There are no reliable figures on the frequency of these preparations; Omohundro says that the "vast majority" of employees complete their tasks. But they seemed important even for those who passed the test. Lutsko said that looking at colleagues suddenly losing his job has hindered him for his new employer. "I could not stand the arbitrariness of everything," she said. "The starry-eyed kids come out of the Iowa bus thinking they're coming to Silicon Valley just from university. L & # 39; bait-switch. "Oh, you did not succeed in training, give us your badge now."

Lutsko left before the end of his contract. LinkedIn posts from Apex recruiters persisted. It was common. Two people who were fired by Apex said the company periodically put them out of work. "You got rid of me because of my quote performance without a quote, and every three months I get those emails," says one of them. "It's insulting, honestly."

Like any other group of like-minded people, the Hammerwood workers have created links. Several former entrepreneurs said that it was fun to rub shoulders with people their age and that the strange atmosphere was only bringing them closer. As many of them were young, recently arrived in the area and were not earning enough money to live on their own, they ended up pooling their resources to rent apartments or houses nearby.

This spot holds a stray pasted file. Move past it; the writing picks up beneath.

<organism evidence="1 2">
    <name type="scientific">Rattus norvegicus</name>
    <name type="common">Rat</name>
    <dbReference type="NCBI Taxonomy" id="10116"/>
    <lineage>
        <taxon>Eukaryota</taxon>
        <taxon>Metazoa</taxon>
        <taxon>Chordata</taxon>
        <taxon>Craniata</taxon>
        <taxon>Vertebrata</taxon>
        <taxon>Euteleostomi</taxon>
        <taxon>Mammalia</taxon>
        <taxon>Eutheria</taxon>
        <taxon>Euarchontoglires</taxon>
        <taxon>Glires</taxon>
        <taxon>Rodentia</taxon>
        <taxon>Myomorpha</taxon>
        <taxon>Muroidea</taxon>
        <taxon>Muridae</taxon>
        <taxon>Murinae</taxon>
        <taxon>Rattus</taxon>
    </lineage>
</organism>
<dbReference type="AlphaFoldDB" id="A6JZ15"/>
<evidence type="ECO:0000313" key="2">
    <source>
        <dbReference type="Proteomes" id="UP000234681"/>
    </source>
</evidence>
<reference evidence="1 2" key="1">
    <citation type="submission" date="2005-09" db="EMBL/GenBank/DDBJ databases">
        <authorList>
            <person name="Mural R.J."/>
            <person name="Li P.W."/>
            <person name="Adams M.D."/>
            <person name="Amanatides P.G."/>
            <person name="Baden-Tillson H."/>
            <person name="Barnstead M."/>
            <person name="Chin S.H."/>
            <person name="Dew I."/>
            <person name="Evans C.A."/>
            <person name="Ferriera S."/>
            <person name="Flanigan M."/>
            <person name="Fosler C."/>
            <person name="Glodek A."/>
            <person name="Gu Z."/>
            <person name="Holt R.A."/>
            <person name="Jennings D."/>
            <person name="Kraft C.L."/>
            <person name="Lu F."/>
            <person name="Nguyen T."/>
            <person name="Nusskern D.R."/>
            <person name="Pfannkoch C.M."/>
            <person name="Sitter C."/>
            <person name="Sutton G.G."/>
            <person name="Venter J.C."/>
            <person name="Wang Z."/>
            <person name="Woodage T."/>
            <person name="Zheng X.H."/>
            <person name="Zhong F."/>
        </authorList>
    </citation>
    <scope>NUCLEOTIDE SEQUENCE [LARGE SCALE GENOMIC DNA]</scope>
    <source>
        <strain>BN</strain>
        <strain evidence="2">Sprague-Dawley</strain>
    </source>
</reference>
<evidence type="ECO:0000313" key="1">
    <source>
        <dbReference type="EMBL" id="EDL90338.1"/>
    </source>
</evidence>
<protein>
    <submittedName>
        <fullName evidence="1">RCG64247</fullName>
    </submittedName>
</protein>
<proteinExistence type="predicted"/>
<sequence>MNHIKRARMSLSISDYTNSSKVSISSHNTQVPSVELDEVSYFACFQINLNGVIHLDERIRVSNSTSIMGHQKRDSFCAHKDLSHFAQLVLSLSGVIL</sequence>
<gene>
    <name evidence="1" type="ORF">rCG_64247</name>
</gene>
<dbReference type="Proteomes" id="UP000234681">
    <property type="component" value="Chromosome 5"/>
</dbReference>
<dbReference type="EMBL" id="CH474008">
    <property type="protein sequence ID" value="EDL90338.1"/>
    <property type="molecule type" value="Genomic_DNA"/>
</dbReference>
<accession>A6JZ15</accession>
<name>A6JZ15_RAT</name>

Many people have simply chosen similar jobs from other tech companies once their jobs at Apple are complete, so their homes have both Facebook, Google and Uber entrepreneurs. Several people described the outsourcing workforce of geographic information systems as a resource shared by large technology companies. People who were leaving Apple were joining GIS staff from another company and finding out that it was mostly made up of Apex veterans.

Those who have left Apple often say that their lives have improved. Facebook management has posted posters around the campus saying "Entrepreneurs are also people", and contingent employees have participated in arts and crafts activities on campus. Google paid more than its competitors and let everyone use the gym, says Nick Wilson, who worked at Apple via Apex, then Facebook and is now a subcontractor doing mapping work at Google.

Moving from one company to another does not seem like a progression, says Wilson. "None of the skills I've acquired at Apple could be postponed," he said, adding that his leaders were indifferent to any attempt by employees to stand out. "There were a lot of people who took the initiative and did things, increased the efficiency. They have not been rewarded, "he says. "There were people who had given up hope. They would come home late, leave early and do nothing of the day. They were treated the same way as everyone else. (Lutsko and Wilson refused to discuss the exact nature of their work or the building in which they worked, citing their confidentiality agreements.)